The University of Maryland, Baltimore (UMB) and Johns Hopkins University (JHU) forge a powerful alliance with the National Institutes of Health (NIH) Clinical and Translational Science Award (CTSA). The CTSA program helps support high-quality translational clinical research locally, regionally, and nationally and fosters innovation in research methods, training, and career development. From the UMB President, Dr. Jay Perman ...
Translating biomedical discoveries into clinical applications that improve human health is a complex process with high costs and substantial failure rates. This can result in a delay of years or decades before discoveries in biomedical research result in health benefits for patients and communities. Recognizing the need to improve translation, the NIH established the CTSA program in 2006. In 2011, the CTSA program became part of the National Center for Advancing Translational Sciences (NCATS). NCATS’ mission is to identify and instantiate the general scientific and operational principles underlying each step of the translational continuum, thus transforming translation from an empirical process to a predictive science.
Significance for UMB
With this award, UMB will join other CTSA hubs across the nation in a collaborative effort to build a national CTSA network. This national network will allow for the efficient planning and implementation of high-quality, interdisciplinary research; harmonize standards and best practices; enhance translational research training through sharing curricula and online training modules/courses when appropriate; and, provide opportunities for unique, interdisciplinary research training and career development opportunities, both within and outside of the CTSA hub.
Significance for the Baltimore Community
The CTSA will provide the vision and structure needed to create a multi-university hub that will make the state of Maryland an exemplary region for discovery in the biomedical sciences. We can demonstrate the value of having universities and health systems committed to moving discoveries from ideas to health for the good of the entire community. We are grateful to JHU for recognizing the significant opportunity in forging this partnership and inviting us in their application for a third CTSA renewal. This is an exciting time as we share expertise and resources for the betterment of our communities.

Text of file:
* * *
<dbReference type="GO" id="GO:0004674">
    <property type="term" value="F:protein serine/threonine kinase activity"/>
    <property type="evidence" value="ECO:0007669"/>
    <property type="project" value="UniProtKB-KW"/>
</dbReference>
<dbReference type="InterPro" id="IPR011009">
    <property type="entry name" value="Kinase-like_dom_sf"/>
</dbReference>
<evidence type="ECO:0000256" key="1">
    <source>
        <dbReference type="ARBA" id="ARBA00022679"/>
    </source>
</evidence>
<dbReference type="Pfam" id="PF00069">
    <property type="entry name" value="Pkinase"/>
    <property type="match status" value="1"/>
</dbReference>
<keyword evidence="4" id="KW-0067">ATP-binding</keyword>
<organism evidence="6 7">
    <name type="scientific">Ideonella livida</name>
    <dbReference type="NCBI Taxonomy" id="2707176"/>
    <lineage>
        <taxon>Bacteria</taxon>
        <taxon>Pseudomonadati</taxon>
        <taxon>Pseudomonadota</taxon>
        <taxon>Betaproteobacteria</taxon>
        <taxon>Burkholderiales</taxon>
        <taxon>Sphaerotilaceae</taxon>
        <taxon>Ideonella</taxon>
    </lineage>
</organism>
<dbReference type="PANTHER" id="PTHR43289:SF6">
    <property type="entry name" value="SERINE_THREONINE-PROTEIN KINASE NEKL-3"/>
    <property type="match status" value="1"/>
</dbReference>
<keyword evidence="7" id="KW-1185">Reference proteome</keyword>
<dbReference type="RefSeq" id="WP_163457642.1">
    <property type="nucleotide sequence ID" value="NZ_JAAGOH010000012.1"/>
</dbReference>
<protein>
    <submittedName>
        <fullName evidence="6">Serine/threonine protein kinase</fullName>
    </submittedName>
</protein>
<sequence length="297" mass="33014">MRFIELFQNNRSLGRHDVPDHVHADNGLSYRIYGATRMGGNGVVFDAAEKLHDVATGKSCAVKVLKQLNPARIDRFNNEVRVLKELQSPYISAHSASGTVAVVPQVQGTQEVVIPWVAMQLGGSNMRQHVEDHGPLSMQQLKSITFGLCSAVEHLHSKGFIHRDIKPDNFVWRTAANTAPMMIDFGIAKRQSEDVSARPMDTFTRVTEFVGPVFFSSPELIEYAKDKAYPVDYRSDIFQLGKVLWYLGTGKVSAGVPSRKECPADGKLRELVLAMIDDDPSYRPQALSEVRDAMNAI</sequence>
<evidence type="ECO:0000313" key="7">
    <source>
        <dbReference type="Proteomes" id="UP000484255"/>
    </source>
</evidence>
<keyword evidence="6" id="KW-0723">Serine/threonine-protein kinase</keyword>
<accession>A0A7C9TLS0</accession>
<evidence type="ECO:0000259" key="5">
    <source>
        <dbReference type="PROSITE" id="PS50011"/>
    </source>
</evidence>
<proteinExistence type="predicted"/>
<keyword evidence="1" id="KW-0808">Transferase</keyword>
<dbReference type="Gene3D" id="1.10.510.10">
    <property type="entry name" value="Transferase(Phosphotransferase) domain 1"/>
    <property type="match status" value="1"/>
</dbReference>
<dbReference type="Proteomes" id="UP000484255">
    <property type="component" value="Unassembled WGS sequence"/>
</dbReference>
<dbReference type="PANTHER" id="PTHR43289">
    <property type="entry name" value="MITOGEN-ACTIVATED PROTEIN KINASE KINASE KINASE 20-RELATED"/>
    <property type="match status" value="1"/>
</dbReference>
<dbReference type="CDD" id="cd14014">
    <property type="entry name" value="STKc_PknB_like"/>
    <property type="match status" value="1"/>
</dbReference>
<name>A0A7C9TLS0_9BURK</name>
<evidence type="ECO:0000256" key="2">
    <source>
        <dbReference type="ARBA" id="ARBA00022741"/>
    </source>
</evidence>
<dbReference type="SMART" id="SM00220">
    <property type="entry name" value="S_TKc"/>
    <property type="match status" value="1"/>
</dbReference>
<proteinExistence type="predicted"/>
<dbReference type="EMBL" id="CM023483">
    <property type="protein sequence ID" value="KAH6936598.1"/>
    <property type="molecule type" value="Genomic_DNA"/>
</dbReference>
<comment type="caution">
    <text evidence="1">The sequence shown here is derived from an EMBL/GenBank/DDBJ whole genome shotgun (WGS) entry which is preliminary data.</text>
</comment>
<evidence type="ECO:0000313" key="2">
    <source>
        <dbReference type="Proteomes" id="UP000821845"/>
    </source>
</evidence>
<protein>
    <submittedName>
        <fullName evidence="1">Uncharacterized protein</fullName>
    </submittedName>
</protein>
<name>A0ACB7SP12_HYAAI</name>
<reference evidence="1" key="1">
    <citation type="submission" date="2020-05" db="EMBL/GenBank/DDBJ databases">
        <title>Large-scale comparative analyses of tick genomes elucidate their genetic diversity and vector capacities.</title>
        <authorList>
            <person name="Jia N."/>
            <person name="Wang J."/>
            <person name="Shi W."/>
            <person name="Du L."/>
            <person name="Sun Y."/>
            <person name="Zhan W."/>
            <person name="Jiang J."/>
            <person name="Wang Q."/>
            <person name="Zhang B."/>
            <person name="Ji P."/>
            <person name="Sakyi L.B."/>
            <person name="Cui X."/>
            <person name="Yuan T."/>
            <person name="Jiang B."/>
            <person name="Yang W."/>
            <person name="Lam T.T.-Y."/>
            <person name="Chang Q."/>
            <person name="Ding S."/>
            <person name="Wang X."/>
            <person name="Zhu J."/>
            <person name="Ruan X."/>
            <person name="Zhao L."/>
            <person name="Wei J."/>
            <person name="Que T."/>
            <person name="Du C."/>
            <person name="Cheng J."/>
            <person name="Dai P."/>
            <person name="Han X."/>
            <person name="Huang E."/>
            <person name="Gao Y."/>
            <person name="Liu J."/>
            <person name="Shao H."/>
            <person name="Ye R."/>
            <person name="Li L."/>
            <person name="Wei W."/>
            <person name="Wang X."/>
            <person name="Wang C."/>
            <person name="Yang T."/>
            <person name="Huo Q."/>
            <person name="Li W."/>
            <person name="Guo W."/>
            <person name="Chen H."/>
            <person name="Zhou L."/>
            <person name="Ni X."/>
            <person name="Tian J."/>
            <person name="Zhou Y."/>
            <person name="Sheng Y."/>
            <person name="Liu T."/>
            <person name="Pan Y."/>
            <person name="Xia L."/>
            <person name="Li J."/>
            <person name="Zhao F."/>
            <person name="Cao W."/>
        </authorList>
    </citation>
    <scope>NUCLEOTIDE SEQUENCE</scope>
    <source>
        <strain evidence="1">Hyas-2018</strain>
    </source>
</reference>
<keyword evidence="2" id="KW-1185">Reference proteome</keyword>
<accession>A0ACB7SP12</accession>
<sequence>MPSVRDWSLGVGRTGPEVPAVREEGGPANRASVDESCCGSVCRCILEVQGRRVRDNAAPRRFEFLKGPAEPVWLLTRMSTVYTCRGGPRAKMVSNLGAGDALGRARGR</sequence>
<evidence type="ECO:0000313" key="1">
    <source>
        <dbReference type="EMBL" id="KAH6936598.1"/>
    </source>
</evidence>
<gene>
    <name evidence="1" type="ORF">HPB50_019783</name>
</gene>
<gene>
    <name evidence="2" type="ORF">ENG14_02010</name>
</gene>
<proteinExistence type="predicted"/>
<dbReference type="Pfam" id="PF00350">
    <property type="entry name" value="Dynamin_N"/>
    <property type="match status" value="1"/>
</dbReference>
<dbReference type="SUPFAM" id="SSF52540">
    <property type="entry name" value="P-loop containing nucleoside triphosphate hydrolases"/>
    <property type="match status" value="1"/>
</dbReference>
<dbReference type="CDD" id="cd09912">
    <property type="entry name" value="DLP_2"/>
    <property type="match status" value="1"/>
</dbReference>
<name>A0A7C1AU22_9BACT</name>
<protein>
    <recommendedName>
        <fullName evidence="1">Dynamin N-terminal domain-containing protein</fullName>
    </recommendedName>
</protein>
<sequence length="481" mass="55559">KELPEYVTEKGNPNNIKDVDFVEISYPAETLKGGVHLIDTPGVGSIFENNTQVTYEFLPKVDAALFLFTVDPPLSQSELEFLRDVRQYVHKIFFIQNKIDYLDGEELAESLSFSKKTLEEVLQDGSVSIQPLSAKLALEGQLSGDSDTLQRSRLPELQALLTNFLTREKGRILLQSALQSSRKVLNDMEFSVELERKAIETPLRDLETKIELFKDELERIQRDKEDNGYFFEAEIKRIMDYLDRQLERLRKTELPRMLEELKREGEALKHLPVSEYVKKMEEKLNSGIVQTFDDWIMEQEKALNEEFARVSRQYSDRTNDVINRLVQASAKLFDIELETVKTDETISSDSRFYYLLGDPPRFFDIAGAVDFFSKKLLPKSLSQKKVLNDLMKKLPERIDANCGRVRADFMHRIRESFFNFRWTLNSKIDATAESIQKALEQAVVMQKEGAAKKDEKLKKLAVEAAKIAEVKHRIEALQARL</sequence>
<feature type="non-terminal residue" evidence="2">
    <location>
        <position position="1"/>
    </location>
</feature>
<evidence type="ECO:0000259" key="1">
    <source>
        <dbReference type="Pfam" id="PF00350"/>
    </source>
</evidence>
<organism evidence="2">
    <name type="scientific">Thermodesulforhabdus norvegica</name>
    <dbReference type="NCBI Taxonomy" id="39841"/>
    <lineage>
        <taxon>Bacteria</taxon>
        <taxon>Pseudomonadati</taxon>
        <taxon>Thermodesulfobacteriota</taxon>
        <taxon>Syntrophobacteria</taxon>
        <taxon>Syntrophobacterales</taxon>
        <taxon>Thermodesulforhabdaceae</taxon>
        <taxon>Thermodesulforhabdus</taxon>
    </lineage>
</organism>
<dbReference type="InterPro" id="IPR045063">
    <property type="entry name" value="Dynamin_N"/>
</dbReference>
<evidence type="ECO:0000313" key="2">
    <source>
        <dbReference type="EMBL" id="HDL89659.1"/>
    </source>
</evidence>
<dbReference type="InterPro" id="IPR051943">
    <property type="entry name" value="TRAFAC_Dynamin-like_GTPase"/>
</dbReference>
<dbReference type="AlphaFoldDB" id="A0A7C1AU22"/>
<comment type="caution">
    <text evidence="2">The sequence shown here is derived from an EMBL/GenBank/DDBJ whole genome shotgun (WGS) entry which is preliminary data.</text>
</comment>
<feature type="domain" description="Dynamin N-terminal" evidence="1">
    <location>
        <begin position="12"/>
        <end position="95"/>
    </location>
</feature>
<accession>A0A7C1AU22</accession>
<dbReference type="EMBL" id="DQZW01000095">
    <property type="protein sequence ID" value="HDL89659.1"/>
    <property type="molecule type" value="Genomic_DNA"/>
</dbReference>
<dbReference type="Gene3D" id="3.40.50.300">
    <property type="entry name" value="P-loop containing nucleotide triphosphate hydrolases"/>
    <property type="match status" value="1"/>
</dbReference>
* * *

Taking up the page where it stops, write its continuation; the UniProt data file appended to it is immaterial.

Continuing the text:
Under National Center for Advancing Translational Sciences (NCATS) leadership, the Clinical and Translational Science Awards (CTSA) program supports a national network of medical research institutions — called hubs — that work together to improve the translational research process to get more treatments to more patients faster. The hubs collaborate locally and regionally to catalyze innovation in training, research tools, and processes.
CTSA program support enables research teams of scientists, patient advocacy organizations, and community members to tackle systemwide scientific and operational problems in clinical translational research that no one team can overcome. Program goals are to:
- Train and cultivate the translational science workforce
- Engage patients and communities in every phase of the translational process
- Promote the integration of special and underserved populations in translational research across the human lifespan
- Innovate processes to increase the quality and efficiency of translational research, particularly of multisite trials
- Advance the use of cutting-edge informatics